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Saudi Arabia’s state-controlled oil giant Aramco on Sunday reported a record net income of $161.1 billion for 2022 — the largest annual profit ever achieved by an oil and gas company.
Aramco said net income increased 46.5 percent over the year, from $110 billion in 2021. Free cash flow also reached a record $148.5 billion in 2022, compared with $107.5 billion in 2021.
“This is probably the highest net income ever recorded in the corporate world,” Aramco CEO Amin Nasser said on a Sunday earnings call.
The results are nearly triple the profit that oil major ExxonMobil posted for 2022, bolstered by soaring oil and gas prices through last year, along with higher sale volumes and improved margins for refined products.
Oil and gas prices surged at the start of 2022, with western sanctions on Russia for its invasion of Ukraine steadily tightening access to Moscow’s supplies, particularly seaborne crude and oil products.
Oil prices have since pulled back more than 25% year-on-year, with hot inflation and rising interest rates overshadowing a more bullish demand outlook from China. Brent and WTI prices fell 6% last week alone. Brent last traded at around $80 dollars per barrel.
“We are cautiously optimistic,” Nasser said. “If you consider China opening up, the pickup in jet fuels and the very limited spare capacity, we are cautiously optimistic in the short to mid-term [that] markets will remain tightly balanced.”
Aramco raised its fourth-quarter dividend by 4% to $19.5 billion, to be paid in the first quarter of 2023. Aramco also said it would issue bonus shares to eligible shareholders as a result.
“We’re aiming to sustain [the dividend] at this level,” Aramco Chief Financial Officer Ziad Al-Murshed told the earnings call. “We have the financial strength to go through the ups and downs of the cycle.”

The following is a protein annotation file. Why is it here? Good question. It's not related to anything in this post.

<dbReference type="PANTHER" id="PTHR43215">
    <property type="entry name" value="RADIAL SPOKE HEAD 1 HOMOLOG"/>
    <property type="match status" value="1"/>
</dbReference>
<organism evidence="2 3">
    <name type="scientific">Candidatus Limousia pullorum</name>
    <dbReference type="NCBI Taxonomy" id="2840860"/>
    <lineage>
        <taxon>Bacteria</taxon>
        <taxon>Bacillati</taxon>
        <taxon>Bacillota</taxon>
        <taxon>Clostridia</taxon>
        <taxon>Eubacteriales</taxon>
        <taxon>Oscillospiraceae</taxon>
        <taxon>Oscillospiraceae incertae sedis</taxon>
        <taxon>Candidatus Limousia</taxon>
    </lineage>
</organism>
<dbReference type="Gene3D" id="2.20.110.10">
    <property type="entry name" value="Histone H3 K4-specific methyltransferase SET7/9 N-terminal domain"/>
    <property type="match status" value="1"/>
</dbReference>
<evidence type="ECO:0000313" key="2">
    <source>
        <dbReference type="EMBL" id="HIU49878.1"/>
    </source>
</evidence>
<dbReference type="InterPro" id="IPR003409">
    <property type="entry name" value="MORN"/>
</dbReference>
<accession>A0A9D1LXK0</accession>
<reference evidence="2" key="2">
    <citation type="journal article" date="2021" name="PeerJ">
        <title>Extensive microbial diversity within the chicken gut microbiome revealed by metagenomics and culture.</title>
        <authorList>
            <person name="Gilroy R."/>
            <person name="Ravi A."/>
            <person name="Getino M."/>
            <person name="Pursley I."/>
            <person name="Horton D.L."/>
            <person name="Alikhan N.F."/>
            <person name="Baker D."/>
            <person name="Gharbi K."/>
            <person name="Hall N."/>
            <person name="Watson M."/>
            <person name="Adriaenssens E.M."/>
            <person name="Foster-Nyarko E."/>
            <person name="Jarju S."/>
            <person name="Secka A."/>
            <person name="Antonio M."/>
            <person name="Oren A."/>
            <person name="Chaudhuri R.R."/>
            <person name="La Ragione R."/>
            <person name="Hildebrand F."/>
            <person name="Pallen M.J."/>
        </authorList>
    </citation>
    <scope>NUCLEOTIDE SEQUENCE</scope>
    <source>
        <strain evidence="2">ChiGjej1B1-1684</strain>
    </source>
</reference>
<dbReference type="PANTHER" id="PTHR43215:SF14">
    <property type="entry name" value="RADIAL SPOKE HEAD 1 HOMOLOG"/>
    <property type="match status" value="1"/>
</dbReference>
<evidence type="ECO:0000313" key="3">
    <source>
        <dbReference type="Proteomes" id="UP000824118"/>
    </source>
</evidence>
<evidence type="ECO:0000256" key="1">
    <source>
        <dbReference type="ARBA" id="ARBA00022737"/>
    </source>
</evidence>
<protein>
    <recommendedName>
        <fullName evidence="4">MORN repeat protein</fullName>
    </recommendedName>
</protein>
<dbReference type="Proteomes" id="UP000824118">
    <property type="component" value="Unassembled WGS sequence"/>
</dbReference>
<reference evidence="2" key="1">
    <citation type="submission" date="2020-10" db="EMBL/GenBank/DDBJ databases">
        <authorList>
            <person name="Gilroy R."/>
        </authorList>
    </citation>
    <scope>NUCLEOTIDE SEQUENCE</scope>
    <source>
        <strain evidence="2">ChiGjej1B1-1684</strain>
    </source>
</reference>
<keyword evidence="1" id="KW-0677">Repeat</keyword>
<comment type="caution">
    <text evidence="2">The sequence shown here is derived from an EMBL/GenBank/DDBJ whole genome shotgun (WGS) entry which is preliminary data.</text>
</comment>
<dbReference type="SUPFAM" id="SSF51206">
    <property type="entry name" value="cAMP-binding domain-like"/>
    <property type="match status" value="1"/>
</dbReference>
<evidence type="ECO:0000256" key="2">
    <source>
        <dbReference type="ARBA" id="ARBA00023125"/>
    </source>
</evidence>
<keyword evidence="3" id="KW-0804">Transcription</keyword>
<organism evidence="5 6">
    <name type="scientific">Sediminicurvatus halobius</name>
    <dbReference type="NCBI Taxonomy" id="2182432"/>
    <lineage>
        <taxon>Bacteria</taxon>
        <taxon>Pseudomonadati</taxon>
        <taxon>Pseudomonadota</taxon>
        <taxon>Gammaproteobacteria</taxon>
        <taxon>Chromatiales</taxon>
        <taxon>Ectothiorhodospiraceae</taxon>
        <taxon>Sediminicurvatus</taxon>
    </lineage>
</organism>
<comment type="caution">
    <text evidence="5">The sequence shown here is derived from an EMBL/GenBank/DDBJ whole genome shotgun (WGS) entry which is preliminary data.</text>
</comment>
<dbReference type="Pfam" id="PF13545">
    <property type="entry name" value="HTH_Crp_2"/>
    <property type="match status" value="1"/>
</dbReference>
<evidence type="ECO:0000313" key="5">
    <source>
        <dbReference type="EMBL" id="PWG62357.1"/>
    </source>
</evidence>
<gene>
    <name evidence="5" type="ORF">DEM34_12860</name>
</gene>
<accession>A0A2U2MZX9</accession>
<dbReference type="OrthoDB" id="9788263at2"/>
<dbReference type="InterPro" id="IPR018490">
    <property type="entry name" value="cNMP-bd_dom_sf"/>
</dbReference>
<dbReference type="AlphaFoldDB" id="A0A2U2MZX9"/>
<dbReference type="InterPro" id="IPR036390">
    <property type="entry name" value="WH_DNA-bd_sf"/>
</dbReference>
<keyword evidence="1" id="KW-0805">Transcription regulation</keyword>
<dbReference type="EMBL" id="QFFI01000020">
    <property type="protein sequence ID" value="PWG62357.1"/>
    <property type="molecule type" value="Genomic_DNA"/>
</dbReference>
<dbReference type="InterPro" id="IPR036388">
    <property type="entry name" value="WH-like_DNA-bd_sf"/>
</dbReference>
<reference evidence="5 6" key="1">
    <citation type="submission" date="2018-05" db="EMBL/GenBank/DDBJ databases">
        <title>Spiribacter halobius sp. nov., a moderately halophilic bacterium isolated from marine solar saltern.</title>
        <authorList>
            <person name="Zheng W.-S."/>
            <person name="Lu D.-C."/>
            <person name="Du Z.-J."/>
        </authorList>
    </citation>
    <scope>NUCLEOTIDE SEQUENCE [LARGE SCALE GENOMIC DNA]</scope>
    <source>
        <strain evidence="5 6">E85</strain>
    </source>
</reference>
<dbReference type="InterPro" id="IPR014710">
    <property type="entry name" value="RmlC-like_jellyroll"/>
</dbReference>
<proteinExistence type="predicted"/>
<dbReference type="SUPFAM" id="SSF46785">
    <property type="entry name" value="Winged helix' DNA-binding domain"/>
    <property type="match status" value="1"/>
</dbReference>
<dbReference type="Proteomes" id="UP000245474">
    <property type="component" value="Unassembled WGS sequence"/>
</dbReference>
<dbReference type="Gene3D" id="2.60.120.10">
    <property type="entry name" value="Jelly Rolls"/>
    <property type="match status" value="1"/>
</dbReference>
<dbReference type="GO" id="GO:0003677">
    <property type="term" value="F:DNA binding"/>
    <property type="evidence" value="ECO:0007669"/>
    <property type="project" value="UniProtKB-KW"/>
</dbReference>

Nasser also used the results release to repeat his warning about “persistent underinvestment” in the hydrocarbons sector.
“Given that we anticipate oil and gas will remain essential for the foreseeable future, the risks of underinvestment in our industry are real, including contributing to higher energy prices,” Nasser said on Sunday, echoing comments made during a recent interview with CNBC.
At both a ministerial and Aramco level, Saudi Arabia has been a proponent of avoiding short-term fuel shortages through the dual funding of fossil fuel supplies and the green transition.
“We don’t see enough investment getting into the markets right now,” he reiterated on the Sunday call. “We encourage the industry, policymakers, investors… to avail additional investment to really increase the amount in the sector, so that we can meet future demand.”
Aramco said average hydrocarbon production last year was 13.6 million barrels of oil equivalent per day, including 11.5 million barrels per day of total liquids. Saudi Arabia most recently produced 10.39 million barrels per day of crude oil in January, the International Energy Agency found in the February issue of its Oil Market Report.
As chair of the influential OPEC+ producers’ alliance, Saudi Arabia has been leading by example the group’s efforts to collectively reduce their output targets by 2 million barrels per day, agreed in October and reaffirmed at technical and ministerial meetings since. The group’s move towards limiting supply availabilities has put OPEC+ at odds with some international consumers, sparking a war of words with Washington towards the end of the last year, as U.S. President Joe Biden’s administration stressed the need to easing the burden on households.
Long-time rivals Saudi Arabia and Iran on Friday struck a China-brokered deal to resume diplomatic relations. Iran has previously been blamed for a major attack on Aramco’s facilities in 2019 that caused a dramatic spike in prices and undermined the stability of global supplies. Tehran has denied involvement.
“The deal will hopefully result in less geopolitical tension and enhance regional stability, which will definitely have a positive impact on the global market,” Nasser said in response to a question about the Saudi-Iran development.
The company reaffirmed it would continue to invest to increase its maximum production capacity to 13 million barrels a day by 2027.
Capital expenditure rose by 18% to $37.6 billion last year, and is expected to increase to $45 billion to $55 billion in the coming years, anticipating increases “until around the middle of the decade.”
“Our focus is not only on expanding oil, gas and chemicals production, but also investing in new lower-carbon technologies with potential to achieve additional emission reductions in our own operations and for end users of our products,” Nasser said.